The Neuroscience of Happiness
Happiness is not a Hammock
Your relationship works well or you are a happy single. You are healthy and your financial situation allows for a comfortable life. Even your friendships and relationship with family members are generally positive and just like you´d wish for.
Life is great.
But still you are not fully satisfied. Something is eating you up. You are cranky. Maybe you are snappish and easily annoyed. And you have no idea why you would feel that way.
Many people feel like that. They have the feeling that they arrived where they wanted to. They found their hammock and could swing happily in it and enjoy life.
If it were not for the growing discontent. And you have no idea where the latent dissatisfaction is coming from.
- Did I do something wrong?
- Was my decision at this or that point wrong?
- Should I have taken another job?
- Was it good that I went to rehab?
- Was my wife/husband really the right choice?
Maybe something about our life is not as great as we thought. Maybe we chased dreams that were not really our dreams. Or maybe we made decisions that did not really suit us. Simply because we did what others expected from us.
Often this discontent has a different and very simple reason. That reason resides between our ears. In our brain.
Happiness is dynamic
A mechanism in our brain leads to the feeling of happiness, satisfaction and comfort. And this mechanism is dynamic. That means that it is in constant action and needs animation. Standstill, stagnation over time makes what we feel as happiness evaporate.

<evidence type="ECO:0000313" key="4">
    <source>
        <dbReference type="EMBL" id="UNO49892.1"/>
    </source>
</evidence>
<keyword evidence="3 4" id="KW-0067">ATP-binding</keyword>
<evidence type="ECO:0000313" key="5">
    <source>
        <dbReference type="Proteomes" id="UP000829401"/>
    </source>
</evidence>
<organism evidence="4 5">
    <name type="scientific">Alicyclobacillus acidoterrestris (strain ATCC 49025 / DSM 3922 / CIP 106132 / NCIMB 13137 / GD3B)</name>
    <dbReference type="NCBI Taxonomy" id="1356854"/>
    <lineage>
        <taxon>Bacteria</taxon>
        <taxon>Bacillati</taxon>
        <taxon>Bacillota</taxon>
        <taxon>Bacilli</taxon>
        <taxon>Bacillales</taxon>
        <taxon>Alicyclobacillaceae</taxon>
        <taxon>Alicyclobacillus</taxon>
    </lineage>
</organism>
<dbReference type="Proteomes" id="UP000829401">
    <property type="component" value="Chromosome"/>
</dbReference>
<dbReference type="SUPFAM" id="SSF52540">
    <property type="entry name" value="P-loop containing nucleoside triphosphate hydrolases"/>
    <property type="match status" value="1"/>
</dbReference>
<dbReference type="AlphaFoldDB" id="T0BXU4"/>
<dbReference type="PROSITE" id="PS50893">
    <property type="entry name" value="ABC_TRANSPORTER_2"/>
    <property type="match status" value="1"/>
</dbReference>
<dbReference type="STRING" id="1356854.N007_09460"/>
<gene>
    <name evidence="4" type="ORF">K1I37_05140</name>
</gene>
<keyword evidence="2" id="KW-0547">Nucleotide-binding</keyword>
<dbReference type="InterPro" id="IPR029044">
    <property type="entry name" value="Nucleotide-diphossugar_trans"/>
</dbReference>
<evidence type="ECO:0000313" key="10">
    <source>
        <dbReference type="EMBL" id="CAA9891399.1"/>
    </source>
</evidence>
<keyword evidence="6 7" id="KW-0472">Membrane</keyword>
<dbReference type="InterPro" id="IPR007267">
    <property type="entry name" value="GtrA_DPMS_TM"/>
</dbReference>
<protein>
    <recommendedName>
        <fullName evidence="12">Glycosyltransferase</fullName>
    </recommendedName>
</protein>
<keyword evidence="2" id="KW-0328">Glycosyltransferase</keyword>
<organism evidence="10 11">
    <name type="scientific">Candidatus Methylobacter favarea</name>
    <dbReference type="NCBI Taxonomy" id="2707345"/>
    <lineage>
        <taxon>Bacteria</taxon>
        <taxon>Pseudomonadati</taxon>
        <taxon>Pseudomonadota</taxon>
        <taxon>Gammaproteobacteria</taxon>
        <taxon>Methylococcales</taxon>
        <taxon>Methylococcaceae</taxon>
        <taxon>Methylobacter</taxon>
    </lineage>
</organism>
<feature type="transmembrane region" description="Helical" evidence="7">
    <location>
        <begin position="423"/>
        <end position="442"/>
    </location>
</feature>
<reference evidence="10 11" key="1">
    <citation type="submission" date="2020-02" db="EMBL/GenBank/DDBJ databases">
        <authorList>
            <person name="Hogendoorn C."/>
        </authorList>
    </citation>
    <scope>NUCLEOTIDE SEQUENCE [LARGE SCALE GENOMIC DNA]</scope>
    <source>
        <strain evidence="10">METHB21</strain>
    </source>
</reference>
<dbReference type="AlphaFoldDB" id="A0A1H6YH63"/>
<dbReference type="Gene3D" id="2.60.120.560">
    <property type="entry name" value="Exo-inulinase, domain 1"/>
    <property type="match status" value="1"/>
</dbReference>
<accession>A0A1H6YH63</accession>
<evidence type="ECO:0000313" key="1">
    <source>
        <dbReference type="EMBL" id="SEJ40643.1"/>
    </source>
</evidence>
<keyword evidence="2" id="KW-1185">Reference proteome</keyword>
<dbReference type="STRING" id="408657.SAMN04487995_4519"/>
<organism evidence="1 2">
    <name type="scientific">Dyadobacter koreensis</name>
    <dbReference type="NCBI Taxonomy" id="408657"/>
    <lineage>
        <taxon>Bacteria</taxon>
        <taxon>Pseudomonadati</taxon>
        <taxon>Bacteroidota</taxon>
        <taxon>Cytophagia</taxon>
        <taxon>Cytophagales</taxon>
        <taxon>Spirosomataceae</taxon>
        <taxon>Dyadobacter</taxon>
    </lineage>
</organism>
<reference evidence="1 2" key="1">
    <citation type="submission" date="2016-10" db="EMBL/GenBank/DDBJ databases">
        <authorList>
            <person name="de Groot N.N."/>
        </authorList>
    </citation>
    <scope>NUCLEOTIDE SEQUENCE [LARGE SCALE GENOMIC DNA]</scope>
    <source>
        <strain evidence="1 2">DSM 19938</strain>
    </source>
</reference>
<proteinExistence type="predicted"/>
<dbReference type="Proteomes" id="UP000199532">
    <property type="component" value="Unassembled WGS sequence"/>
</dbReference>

Our feeling of happiness needs to be challenged time and time again.
Happiness does not work like a hammock we can rest in once we arrived. We cannot chill in our hammock and swing happily ever after.
Happiness requires us to occasionally get off the hammock and seek new adventures. New impulses.
What happens in the brain?
The endogenous drug cocktail
The mechanism that can time and again generate the feeling of happiness is linked to our motivational- and gratification system.
That is an area in our brain that has a strong impact on our wellbeing and happiness. If we have positive expectations it creates positive feelings. In example if you look forward to a vacation or a new computer game. Or if you expect to receive a bonus for overachieving your goals. In these and similar situations, we expect for something positive to happen.
Whenever that is the case the central part of our gratification system increases the production of dopamine, endorphin and some endogenous opiates. That are the substances responsible for our feeling of happiness.
Dopamine not only makes us feel happy, but it also triggers our brain to get us what we want. When we finally play the new computer game, enjoy our vacation, cash in the bonus, the production of these happy substances and the feeling of happiness get even more intensive.
The Key to Happiness
To be happy we first of all have to expect for something positive to happen. We need a thirst for great things.
We have to work to achieve what we desire. Sometimes harder than other times. THEN we feel completely happy.
If we just want to keep the status quo and chill in our hammock it will not work. Because normally we do not face challenges and new impulses that could boost and stimulate our happy feelings there.
For this reason: If your life does not feel great from time to time, even though you have everything you wished for – look for a new challenge. It can be small things. A new hobby or workout. Meeting new people – adventures can be found at every corner.
Last but not least let me share my three biggest happiness enablers with you:
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